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Dutch design firm MVRDV has won a competition to renovate and expand the historic Palais du Commerce in Rennes, France. The impressive 19th century palace had once served multiple public functions but now suffers from disconnect with current civic life. Working in collaboration with co-architects Bernard Desmoulin for developers Frey and Engie Avenue, MVRDV plans to reactivate the former public building and transform it into an inviting mixed-use destination that will serve as the centerpiece of the city’s main commercial street. The 18,000-square-meter redevelopment project will include not only a building restoration with a modern 6,000-square-meter timber expansion of the Palais du Commerce, but also the reactivation of the surroundings including the transformation of the Place de la République into a pedestrian-friendly public square as well as the conversion of the Rue du Pré Botté into a landscaped pedestrian area. The landmark building will also be updated with a sensitive approach that will be respectful of its iconic 19th-century design while greatly increasing the building’s transparency. In addition to the replacement of existing windows with larger panes of glass, glazed storefronts will be added to the arches of the arcade and a new grand, winding staircase will anchor the center of the facade. “Not only is Palais du Commerce a local landmark, but its transformation will turn the Place de la République into a popular destination and act as a vital catalyst for its surroundings,” says Nathalie de Vries, founding partner of MVRDV. “Our design approaches this task with an appreciation of the building’s history, but also with an eye towards the future, helping Rennes to achieve its urban vision. The additions that we will make are clearly modern in character, clearly showcasing this design as the latest chapter in the building’s storied history.” Related: MVRDV designs solar-powered “KoolKiel” with Jenga-like architecture in Germany The building’s mixed-use program will include new shops, a hotel, offices, a co-working space, a variety of leisure spaces — including a LEGO museum, event space and an electronic music bar — and a school for the kitchen and hotel industry led by chef Thierry Marx. All spaces of the building will be used more effectively, from the basements to the roof, which will include a new bistro in the building’s central dome. Construction on the project is slated to begin in 2022, with completion expected in 2025. + MVRDV Images via ENGRAM, diagrams via MVRDV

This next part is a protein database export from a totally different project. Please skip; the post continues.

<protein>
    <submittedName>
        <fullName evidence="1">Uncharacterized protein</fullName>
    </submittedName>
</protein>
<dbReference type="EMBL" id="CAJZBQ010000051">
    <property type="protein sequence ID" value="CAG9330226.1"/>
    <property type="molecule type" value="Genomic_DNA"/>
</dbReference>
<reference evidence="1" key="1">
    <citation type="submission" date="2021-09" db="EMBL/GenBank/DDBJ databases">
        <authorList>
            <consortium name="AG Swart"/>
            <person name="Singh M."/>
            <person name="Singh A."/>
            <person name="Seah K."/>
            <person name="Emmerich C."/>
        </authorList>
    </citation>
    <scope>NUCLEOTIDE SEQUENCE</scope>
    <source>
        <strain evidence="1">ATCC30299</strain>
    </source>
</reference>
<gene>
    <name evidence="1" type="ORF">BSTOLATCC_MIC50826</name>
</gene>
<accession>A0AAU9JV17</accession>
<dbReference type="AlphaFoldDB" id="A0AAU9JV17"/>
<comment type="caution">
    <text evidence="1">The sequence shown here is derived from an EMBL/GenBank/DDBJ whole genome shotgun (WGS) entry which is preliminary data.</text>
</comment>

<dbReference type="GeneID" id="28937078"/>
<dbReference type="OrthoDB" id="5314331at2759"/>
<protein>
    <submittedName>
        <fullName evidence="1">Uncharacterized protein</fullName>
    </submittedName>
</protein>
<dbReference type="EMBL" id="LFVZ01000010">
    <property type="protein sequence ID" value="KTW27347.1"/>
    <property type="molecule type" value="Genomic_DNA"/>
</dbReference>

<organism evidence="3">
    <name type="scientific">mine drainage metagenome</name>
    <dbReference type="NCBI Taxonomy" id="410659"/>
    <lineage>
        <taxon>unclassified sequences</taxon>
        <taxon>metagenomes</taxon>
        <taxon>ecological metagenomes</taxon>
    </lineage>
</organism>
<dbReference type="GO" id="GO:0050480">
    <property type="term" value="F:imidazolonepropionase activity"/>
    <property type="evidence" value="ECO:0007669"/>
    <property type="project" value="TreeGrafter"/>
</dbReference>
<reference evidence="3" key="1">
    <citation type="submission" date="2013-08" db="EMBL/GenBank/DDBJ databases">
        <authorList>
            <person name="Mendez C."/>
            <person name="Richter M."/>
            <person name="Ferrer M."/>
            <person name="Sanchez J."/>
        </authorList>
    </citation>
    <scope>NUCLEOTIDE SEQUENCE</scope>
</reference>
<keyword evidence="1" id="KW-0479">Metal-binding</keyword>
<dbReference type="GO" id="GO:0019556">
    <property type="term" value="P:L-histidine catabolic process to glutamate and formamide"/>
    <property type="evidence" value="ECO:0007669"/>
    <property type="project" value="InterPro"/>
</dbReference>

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MVRDV proposes a glowing Times Square Taiwan with interactive media facades

January 11, 2019 by